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How I Teach — Retirement Edition
July 2, 2019
After 40 years in the classroom, this special education teacher prepares for the rhythms of retirement
During the month of July, Chalkbeat’s long-standing series, “How I Teach” will shift its focus to stories of educators as they navigate the transition into retirement.
December 18, 2018
Lawmakers pledge to ‘put some legs’ to new Colorado education plan
The legislators who served on the Education Leadership Council promised the final product wouldn’t languish on a shelf.
November 20, 2018
Chicago mayoral hopefuls vow to invest in schools, but skirt enrollment crisis
While the union-backed forum focused on the exodus of black families from Chicago, education found its way into the conversation.
Testing the Candidates
November 1, 2018
Care about education? A Chalkbeat voter guide to the Illinois governor’s race
Between the candidates’ barbs, and the back-and-forth over tax breaks and toilets, the candidates for Illinois governor have occasionally been spotted talking real…
June 7, 2018
Fact checking the Colorado governor’s race: The truth behind 5 claims dividing Democratic contenders
As the Colorado Democratic primary nears, candidates for governor are using old education positions to highlight small policy differences.
October 14, 2016
In a tumultuous presidential campaign season, a rare spotlight on education issues
A senior policy advisor to the Hillary Clinton campaign channeled the Democratic presidential candidate at an intimate question-and-answer session on Thursday hosted by Teachers…
June 26, 2013
Wrapping up an unproductive-on-education legislative session
The waning days of the 2013 legislative session in Albany were, as expected, unproductive when it came to education. In fact, in most arenas, the session was marked more by what didn't get done than by what did. Many of the big-ticket items on Gov. Andrew Cuomo's agenda, including a Women's Equality Act and reforms to campaign finance and ethics laws, appear dead after failing to pass in the final days and hours of the session. For education, which was not a priority, most of the work was done when the budget passed in April. The highlights included a boost to state education aid, another round of competitive education grants, and yet another round of changes to the state's troubled teacher evaluation law. As we rounded up last year, here are some of the education highlights and lowlights of the legislative session. 1. Budget or bust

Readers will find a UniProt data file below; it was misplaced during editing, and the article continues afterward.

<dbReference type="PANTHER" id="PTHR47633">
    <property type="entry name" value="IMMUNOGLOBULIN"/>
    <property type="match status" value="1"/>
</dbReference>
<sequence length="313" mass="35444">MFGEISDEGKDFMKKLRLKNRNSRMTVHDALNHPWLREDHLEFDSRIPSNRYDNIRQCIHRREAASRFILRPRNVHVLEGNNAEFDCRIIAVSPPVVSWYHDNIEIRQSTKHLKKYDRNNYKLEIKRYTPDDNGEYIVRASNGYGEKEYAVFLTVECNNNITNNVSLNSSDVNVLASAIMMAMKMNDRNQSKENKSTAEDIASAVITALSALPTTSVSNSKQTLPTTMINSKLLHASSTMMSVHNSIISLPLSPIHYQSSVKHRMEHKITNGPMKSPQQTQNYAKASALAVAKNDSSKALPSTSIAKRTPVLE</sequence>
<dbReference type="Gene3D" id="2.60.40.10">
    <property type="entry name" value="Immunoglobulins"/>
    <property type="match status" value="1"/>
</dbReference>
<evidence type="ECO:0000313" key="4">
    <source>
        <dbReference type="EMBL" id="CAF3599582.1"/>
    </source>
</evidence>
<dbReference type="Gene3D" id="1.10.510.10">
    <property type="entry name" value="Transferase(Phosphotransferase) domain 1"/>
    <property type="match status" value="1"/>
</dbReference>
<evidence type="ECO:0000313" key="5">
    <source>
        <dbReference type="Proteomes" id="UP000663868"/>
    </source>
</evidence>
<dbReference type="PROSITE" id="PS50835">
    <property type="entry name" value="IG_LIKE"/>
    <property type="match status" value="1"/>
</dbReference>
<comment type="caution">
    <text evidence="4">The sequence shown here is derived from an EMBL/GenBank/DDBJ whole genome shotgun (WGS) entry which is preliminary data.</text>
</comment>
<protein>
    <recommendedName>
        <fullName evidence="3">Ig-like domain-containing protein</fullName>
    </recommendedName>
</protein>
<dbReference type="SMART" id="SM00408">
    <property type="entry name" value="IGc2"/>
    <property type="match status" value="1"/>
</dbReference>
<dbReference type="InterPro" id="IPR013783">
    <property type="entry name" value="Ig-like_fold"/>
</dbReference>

May 28, 2013
Weiner steps out, and against competitors, at education debate
In his first debate as a mayoral candidate, former congressman Anthony Weiner distinguished himself from his Democratic rivals and made it clear he was not going to tell the event's organizers what they wanted to hear. The debate Tuesday afternoon was organized by New Yorkers for Great Public Schools, a group that formed to oppose the Bloomberg administration's school policies, and questions were tilted heavily toward the group's agenda. Weiner and all the other Democratic candidates, except City Council Speaker Christine Quinn who dropped out over the weekend, answered questions from moderator Zakiyah Ansari, a parent activist and spokeswoman for NY-GPS. Most of the candidates spent the debate reiterating positions they've taken in the past that fall close to what the group says it wants from the next mayor. They promised to refrain from closing schools and curbing school space-sharing arrangements, for example. But Weiner stood apart from his competitors, both by rising each time he answered a question and by staking out unpopular positions. He was the only candidate to say he would not shift control of school discipline from the New York Police Department to principals and would not earmark special funding for arts education in schools.
October 11, 2012
City slowly backs up shifted rhetoric on parents, needy students